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BERGER v. CANTOR FITZGERALD SECS. AND PRUDENTIAL S

November 1, 1996

BRIAN BERGER, Plaintiff, against CANTOR FITZGERALD SECURITIES and PRUDENTIAL SECURITIES, INC., Defendants.

SHIRA A. SCHEINDLIN, U.S.D.J.


The opinion of the court was delivered by: SCHEINDLIN

SHIRA A. SCHEINDLIN, U.S.D.J.

 On April 18, 1996, Plaintiff Brian Berger filed claims against Defendants Cantor Fitzgerald Securities (Cantor) and Prudential Securities, Inc. (Prudential) under the Americans with Disabilities Act, 42 U.S.C. § 12112 (1996); Title VII of the Civil Rights Act, 42 U.S.C. § 2000e (1996); Section 1985 of the Civil Rights Act, 42 U.S.C. § 1985(3) (1996); the New York State Human Rights Law, N.Y. Exec. Law §§ 296(1)(a), 296(6) and 296(7) (McKinney 1996) and the New York City Human Rights Law, Admin. Code of City of N.Y. §§ 8-107-1(a), 8-107-6, 8-107-7 and 8-502(a). On September 20, 1996, Defendants moved to compel arbitration of Plaintiff's claims, pursuant to Sections 2-4 of the Federal Arbitration Act (FAA), 9 U.S.C. §§ 2-4. For the reasons set forth below, the motions of both Defendants are denied pending discovery on Plaintiff's claim that the agreement to arbitrate was obtained as a result of misrepresentation, high pressure tactics and unfair dealing.

 I. Background

 Cantor is a government securities broker-dealer whose principal place of business is One World Trade Center, New York, New York. See Plaintiff's Complaint, dated April 12, 1996, "Complaint" at P 3. Prudential is a securities broker-dealer whose principal place of business is 199 Water Street, New York, New York. See id. at P 4. Both Defendants are and were members of the National Association of Securities Dealers (NASD) during the events underlying this proceeding. See Affidavit of Tracy J. Abatemarco, Attorney for Defendant Cantor, dated August 5, 1996, "Abatemarco Aff." at P 8; Affidavit of Vincent Alfieri, Attorney for Defendant Prudential, dated August 5, 1996, "Alfieri Aff." at P 5; Affidavit of David T. Weiss, Deputy General Counsel, Director of Compliance, and a Vice President of Defendant Cantor, dated September 19, 1996, "Weiss Aff." at P 3. Berger is a citizen of the State of New York. See Complaint at P 2.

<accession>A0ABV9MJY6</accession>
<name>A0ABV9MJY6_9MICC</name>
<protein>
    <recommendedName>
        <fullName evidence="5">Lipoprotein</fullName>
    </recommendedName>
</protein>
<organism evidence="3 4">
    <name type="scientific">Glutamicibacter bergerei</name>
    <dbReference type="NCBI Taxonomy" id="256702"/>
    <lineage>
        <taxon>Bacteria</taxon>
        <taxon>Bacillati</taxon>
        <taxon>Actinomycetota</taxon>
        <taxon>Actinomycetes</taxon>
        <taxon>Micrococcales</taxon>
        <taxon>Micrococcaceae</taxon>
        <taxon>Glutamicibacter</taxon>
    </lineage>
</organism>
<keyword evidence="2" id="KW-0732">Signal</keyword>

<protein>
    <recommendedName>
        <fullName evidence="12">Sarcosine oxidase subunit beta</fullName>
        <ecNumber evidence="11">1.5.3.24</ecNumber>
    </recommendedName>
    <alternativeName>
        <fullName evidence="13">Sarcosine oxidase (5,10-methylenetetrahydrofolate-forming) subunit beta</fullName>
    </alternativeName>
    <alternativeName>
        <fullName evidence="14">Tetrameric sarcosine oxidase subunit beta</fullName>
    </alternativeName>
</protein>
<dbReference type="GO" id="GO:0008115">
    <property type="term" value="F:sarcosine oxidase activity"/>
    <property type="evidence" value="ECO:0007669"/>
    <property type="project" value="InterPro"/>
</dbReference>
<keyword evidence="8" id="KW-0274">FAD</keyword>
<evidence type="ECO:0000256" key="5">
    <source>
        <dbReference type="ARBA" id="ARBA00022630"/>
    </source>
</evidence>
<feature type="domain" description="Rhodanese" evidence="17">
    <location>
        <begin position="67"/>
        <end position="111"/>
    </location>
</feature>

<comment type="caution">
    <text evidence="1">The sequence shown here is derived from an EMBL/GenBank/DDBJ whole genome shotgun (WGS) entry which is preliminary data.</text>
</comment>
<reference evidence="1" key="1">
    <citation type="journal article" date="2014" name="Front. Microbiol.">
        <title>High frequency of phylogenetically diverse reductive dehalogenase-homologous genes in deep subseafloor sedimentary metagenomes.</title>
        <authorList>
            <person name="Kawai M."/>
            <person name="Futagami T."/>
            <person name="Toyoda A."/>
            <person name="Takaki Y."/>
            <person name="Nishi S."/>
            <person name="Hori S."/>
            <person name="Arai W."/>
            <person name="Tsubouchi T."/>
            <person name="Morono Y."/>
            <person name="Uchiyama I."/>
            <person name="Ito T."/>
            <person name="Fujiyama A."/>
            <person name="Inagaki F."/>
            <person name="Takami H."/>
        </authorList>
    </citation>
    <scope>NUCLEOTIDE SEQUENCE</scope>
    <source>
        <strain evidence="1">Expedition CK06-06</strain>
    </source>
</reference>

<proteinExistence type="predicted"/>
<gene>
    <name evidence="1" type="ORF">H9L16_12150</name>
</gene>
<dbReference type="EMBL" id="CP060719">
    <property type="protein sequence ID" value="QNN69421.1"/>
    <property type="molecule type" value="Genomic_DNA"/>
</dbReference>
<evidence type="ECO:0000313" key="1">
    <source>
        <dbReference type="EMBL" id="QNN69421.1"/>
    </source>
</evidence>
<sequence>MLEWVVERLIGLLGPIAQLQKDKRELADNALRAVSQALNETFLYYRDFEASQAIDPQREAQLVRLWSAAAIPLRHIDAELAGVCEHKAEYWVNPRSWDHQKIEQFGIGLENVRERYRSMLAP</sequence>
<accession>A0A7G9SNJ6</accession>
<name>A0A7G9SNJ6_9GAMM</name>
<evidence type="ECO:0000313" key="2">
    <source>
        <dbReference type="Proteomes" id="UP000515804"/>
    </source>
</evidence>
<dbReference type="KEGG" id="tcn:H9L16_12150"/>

According to the allegations in the Complaint, Cantor hired Berger as a clerk in October, 1991. Cantor promoted Berger to the position of typist or assistant broker in November, 1993. In January, 1994, Cantor designated Berger as the assistant to Michelle Digiaro, a Cantor broker. During the time that Berger served as Digiaro's assistant, Digiaro allegedly sold $ 100,000,000 to $ 300,000,000 worth of securities per day to Prudential. She dealt with a Prudential employee named Scott Graham. See Complaint at PP 5-8, 11-12.

 At approximately 4:15 p.m. on September 8, 1994, Digiaro and two other Cantor brokers, Annie Cassisa and Tom Sylvester, allegedly entered into a conversation with Graham. See Complaint at P 14. In the course of this conversation, which occurred during business hours and at the offices of both Cantor and Prudential, the above Cantor and Prudential brokers accused Berger of (1) "having AIDS"; (2) "having a deadly disease"; (3) "coughing all day"; (4) "handling their food while having AIDS"; (5) "being a faggot"; (6) "being a homosexual"; (7) "bringing girls to the office as a cover" and (8) "giving blow jobs" ("the Statements"). See id. at PP 15-16. Prudential, through Graham, directed Cantor, through Digiaro, Cassisa and Sylvester, to "fire the faggot." See id. at P 17. Berger heard the Statements, which he asserts were and are all false, see id. at PP 32, 70, 72; Affidavit of Brian Berger, dated September 9, 1996, "Berger Aff." at P 5, and "was overwhelmed and devastated." See Complaint at P 18.